From Mars to Makeba

Jun 4, 2008 at 12:00 am

The official kick-off to the summer fest season, the Detroit Festival of the Arts never fails to surprise with its eclectic mix of artists and art forms. There's sidewalk painting on Kirby between Woodward and John R, a 75-ton sand sculpture on Cass Avenue, and Cirque du Soleil-style spectacles on the north lawn of the Detroit Institute of Arts nightly at 9 p.m. from Wise Fool New Mexico. Even former Moby Grape member Peter Lewis (interviewed in this week's music section) will play. You can see the full schedule online at, detailing offerings from Cape Verdean singer-guitarist Tcheka to Italian-American (by birth, but Brazilian in his heart) accordionist Rob Curto. Here are a few more suggestions:

American Mars: What more can we say in these pages about American Mars that we haven't said already? One of the locally based musical units to be appearing at this year's fest, Dave Feeny and his group of fellow musicians create a pure American sound that's as twangy as it is woeful ... but never anything other than irresistible. The group's last LP, Western Sides, was four years in the making — as the band put things on hold while bassist Garth Girard fought cancer. The bass player is, thankfully, well again and back making music with one of Michigan's best units. Friday, 9:30 p.m.; National Music City Café Stage.

Detroit Jazz Orchestra: A titan of Detroit jazz, saxophonist Donald Walden passed away in April at age 69, leaving the feeling that there was so much music yet to be heard from him. His Detroit Jazz Orchestra, 23-strong for this edition, fills some of that void by soldiering on — here under the direction of Walden's peers and sometimes collaborators Marcus Belgrave and Kenn Cox. Inspired by Walden's composition "To Miles With Love," they'll send the love Walden's way by playing a program of his works. Friday, 9:45; Masco/Metro Times Stage.

Teddy Thompson: Family ties are everything. Mr. Thompson is the offspring of the now-divorced legendary folk-rock duo Richard and Linda Thompson (they of the classic Shoot Out the Lights LP fame), but the younger Thompson isn't totally a chip off the old block, despite beginning his career as a touring musician with Pop Thompson's band. There's a stronger pop sensibility to this London-born, New York-based singer-songwriter's material, and Detroit will undoubtedly be treated to selections from his fourth album, A Piece of What You Need, due from Verve Forecast on June 17. Saturday, 7:30 p.m.; Wayne State/WDET Stage.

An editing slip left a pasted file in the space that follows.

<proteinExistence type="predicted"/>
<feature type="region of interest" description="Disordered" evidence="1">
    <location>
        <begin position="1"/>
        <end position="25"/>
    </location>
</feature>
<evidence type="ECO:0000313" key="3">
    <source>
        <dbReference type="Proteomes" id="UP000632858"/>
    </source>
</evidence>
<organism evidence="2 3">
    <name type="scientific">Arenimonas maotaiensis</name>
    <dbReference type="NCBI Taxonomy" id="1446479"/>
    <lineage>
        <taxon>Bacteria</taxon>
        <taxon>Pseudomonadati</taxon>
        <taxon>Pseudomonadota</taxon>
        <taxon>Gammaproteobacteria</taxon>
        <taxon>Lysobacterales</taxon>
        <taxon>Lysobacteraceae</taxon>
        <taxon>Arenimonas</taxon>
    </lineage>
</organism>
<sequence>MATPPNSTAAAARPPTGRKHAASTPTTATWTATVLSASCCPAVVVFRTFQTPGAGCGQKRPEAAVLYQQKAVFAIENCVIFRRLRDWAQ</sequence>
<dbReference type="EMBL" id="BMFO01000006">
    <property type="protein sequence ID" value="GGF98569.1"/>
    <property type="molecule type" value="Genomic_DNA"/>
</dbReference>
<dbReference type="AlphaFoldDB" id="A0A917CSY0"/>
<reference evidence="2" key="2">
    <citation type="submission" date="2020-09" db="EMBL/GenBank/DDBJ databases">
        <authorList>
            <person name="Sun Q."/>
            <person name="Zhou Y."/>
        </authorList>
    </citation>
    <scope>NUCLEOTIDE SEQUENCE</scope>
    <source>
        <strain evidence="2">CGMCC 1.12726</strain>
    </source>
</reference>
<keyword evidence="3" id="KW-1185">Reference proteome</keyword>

Raul Malo: His wonderful vocal styling has been compared to both Roy Orbison and Elvis Presley — and, hell, when it comes to rock or ballad singing, it's pretty hard to aim any higher than that. The founding lead singer of the multi-Grammy-winning country-rock-pop band the Mavericks, Malo has been spending more time over the last few years both producing and developing his solo career, blending the Latin rhythms of his Cuban heritage with the pop sounds of the '60s and the deep-twang of country music. But whether he's with the Mavericks or his other rockin' band, the ladies still scream and swoon every time this dude opens his mouth to sing. Saturday, 7:30 p.m.; Masco/Metro Times Stage.

Budos Band: Is there a burg in the Western World that doesn't have an Afro-beat band or two. Is this the great underappreciated cultural shift of our time? Is the world being Fela-ized from the ground up? If you've dug our local offerings, Odu and NOMO, you might want to give a listen to one of the NYC bands (Staten Island, to be specific) working their variations on the same root influences out of Nigeria, fertilized by (in this case) Ethiopian pop and heavy metal. Sunday, 5 p.m.; Masco/Metro Times Stage.

Mariam Makeba: Three years after staging her official goodbye tour, Makeba, aka Mama Africa, still spends a little time on the road, including Detroit as one of her two U.S. stops this year. She was a pop-chart topper in the '60s with "Pata Pata," hailed as the next sensation by Time magazine; she became a prominent anti-apartheid activist, and regained the pop world's ear as part of Paul Simon's post-Graceland tour. But for the world beat crowd and those attuned to South African music, she's never been less than a goddess. Sunday, 7:30 p.m.; Masco/Metro Times Stage.

Detroit Cultural Center, 4-11 p.m. Friday, noon-11 Saturday, noon-9 p.m. Sunday.